PAGE 09: Cuckoo’s Nests Are Everywhere

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By Rachna Patni

Parasitic brooding is a phenomenon we observe in nature. Cuckoos and other birds who do not build their own nests lay their eggs in the nests of other birds, and then disappear. The cuckoo eggs are then cared for by the unsuspecting birds, who now house them in their nests, but we may never know if they simply do this altruistically. Once the cuckoo’s egg hatches, it often throws out the host’s other eggs, and if it does not manage to do this, it is often stronger than the other chicks, so manages to get first dibs on the nutritional supply from the host. 

Many of us see One Flew Over the Cuckoo’s Nest (1975) as a film about mental health and institutional care. It is a film about those who are defined as ‘mad’ or ‘lunatic’ and have been placed in an asylum in the custody of psychiatric professionals with dubious motives. It is about the absolute struggle between power and control of the inmates of a ward; and Nurse Ratched, who represents all that is evil about medico-psychiatric power. She believes in being dominant over the wills of the inmates and doles out medicines and psychiatric surgical interventions based on her own need of power rather than based on the needs of the individuals in her care. 

Once a human being has been labelled mad, seen to be a madman or madwoman, our society deprives them of human and humane treatment. Their control and sullenness are more desirable than their passionate and out-of-control attempt at living their life. Their expressions become dangerous to human societies, as they begin to challenge everything that we take for granted about how human beings live and experience and interact in life. Societies find a way to sanitise our lives from the existence and experience of those who do not fit our realm, and the understanding of what it means to live as a human being. 

This film highlights that those who get to control the process of labelling people as ‘mad’, but those who wield power in psychiatric wards may have their own forms of mental illness that deprive them of empathy. However, even if empathy may be seen as another essential quality required to be considered fully human, we do not take away the rights of people who feel no empathy for others; we continue to give them the power to continue as they are. It is a difficult context and does not make for easy watching. The film is deeply disturbing in many ways and allows us to see the insanity of power and the sanity of those considered deranged.

However, I have been struck by the choice of the narrator as a Native American, and to me, One Flew Over the Cuckoo’s Nest is also about the desertion, disaffection, and distancing that comes through confinement, when humans engage in parasitic brooding of their own kind. When dominant groups of power-hungry human beings have gone to capture lands that belong to people who are of a different mythico-imaginative orientation and have brazenly taken over resources to confine and alienate the original inhabitants; when the power-hungry human beings have further gone on to categorise the other as socially inept and incapable, as deficient, try to take over control of how they interact and encounter the world; to dominate through representing them as primitive, immature, unscientific and placing them in a binary of qualities that makes them appear not good enough to be fully human and fully in-charge of their own destiny; when powerful human beings have done this to groups of other human beings, feeling no care, concern or empathy for them.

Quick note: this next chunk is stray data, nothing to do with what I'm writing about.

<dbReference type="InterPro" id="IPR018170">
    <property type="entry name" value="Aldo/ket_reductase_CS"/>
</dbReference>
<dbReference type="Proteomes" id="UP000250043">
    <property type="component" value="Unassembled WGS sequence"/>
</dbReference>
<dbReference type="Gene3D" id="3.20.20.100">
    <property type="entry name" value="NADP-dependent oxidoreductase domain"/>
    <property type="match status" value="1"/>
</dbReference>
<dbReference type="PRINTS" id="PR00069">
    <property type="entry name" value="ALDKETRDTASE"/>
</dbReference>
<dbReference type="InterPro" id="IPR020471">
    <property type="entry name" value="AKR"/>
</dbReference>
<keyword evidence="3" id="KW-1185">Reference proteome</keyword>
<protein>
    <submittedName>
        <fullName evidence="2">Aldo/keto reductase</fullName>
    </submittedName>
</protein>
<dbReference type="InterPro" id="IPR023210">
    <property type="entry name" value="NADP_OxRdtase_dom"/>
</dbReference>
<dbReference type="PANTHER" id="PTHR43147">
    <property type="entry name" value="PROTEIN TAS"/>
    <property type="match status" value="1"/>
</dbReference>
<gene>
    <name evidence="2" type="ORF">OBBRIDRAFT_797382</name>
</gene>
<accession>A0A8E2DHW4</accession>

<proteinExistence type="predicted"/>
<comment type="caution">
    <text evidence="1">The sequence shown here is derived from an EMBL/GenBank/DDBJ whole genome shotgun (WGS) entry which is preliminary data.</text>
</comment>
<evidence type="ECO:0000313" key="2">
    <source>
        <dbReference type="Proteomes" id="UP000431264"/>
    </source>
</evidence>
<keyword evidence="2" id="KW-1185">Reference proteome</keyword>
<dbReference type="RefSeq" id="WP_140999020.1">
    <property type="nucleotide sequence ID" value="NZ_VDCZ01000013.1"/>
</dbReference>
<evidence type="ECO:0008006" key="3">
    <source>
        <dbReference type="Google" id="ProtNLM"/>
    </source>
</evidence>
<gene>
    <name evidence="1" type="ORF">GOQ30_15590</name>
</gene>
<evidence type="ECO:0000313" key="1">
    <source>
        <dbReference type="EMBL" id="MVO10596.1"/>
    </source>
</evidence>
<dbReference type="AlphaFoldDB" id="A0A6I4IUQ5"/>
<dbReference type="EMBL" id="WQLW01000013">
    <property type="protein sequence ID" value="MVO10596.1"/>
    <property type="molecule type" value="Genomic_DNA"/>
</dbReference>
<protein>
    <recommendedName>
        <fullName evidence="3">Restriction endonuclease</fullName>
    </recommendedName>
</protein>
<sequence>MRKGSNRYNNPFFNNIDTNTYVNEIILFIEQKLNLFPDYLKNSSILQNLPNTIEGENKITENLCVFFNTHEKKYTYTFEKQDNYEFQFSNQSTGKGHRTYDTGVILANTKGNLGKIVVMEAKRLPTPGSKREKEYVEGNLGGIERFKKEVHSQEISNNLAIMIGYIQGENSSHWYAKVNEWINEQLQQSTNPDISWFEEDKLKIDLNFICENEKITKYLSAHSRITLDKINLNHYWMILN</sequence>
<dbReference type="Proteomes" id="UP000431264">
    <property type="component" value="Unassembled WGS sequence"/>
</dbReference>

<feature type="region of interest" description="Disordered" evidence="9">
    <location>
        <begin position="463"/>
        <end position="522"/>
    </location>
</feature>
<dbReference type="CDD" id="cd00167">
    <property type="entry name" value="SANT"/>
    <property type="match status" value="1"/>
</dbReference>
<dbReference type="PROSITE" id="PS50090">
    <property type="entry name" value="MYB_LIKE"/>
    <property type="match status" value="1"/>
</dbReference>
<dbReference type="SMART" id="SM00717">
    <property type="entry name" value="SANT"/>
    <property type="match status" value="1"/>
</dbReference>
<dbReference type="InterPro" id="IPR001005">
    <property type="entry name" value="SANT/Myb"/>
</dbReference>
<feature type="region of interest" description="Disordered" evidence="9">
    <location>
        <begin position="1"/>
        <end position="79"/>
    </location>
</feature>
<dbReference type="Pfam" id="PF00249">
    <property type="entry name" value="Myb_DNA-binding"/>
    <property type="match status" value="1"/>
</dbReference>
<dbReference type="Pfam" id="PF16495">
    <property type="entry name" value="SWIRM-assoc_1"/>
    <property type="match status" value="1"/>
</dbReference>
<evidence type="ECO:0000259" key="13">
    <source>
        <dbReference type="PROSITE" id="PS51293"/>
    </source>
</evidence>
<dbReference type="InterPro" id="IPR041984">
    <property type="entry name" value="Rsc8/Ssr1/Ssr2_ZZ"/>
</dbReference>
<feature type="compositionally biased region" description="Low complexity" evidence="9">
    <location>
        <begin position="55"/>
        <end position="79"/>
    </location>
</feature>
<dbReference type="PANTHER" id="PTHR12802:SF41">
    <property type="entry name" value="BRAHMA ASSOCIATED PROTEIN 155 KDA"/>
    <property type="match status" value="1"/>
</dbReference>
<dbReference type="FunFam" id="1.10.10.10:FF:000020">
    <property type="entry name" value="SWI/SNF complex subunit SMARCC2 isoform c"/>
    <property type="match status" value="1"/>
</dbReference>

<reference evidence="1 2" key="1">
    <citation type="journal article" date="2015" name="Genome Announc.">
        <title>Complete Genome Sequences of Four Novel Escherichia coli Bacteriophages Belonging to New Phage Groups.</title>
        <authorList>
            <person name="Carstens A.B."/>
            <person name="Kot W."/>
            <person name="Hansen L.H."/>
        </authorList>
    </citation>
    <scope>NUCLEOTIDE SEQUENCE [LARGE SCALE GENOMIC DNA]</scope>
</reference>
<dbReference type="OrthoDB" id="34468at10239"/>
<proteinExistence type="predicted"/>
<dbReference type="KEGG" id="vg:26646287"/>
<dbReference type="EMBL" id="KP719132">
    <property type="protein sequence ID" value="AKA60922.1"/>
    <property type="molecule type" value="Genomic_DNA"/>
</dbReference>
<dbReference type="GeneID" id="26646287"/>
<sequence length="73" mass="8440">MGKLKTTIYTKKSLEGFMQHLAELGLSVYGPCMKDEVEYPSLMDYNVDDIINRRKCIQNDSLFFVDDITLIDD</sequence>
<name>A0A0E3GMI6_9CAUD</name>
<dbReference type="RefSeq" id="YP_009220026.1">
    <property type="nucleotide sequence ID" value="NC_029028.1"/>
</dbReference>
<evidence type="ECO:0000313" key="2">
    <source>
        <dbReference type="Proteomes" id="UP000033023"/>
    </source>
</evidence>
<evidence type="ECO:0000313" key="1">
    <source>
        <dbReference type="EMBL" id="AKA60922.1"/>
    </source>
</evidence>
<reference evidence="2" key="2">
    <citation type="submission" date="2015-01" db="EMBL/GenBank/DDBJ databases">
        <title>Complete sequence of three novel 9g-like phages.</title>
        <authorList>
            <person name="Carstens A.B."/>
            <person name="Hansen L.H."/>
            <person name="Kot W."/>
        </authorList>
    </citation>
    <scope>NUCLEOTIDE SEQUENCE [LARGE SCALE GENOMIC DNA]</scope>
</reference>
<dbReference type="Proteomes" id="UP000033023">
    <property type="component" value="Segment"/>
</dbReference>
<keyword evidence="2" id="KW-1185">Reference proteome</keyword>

This confinement happens not only in mental health institutions but in all institutions that fit the metaphor of the cuckoo’s nest. Resisting this kind of confinement requires the capacities that Chief Bromden, also referred to as Chief Broom in the film, amply demonstrates. The first way in which the Chief resists is by choosing to withdraw his senses and claiming to be deaf and mute. This way of retreating into the inner world and not engaging with the outside is a clear strategy to keep one’s sanity, however powerless it may seem at first reading. It is a strategy that only those with firm control over their own faculties and capacities can make, and it shows the power of non-violent subversion. 

We constantly recreate the cuckoo’s nest when we play with the virtues of freedom through the strategy of power, and control of the human mind. Over time, this parasitic brooding creates mysterious pockets of grief and loss in those that have harmed and those that are harmed. For, we are connected in our wellbeing, however slow our realization of this may be. May it not be too slow!


Dr. Rachana Patni is a Panjim-based leadership consultant who works globally. She is the founder of The Centre of ME and writes on emotional wellbeing and mental health.

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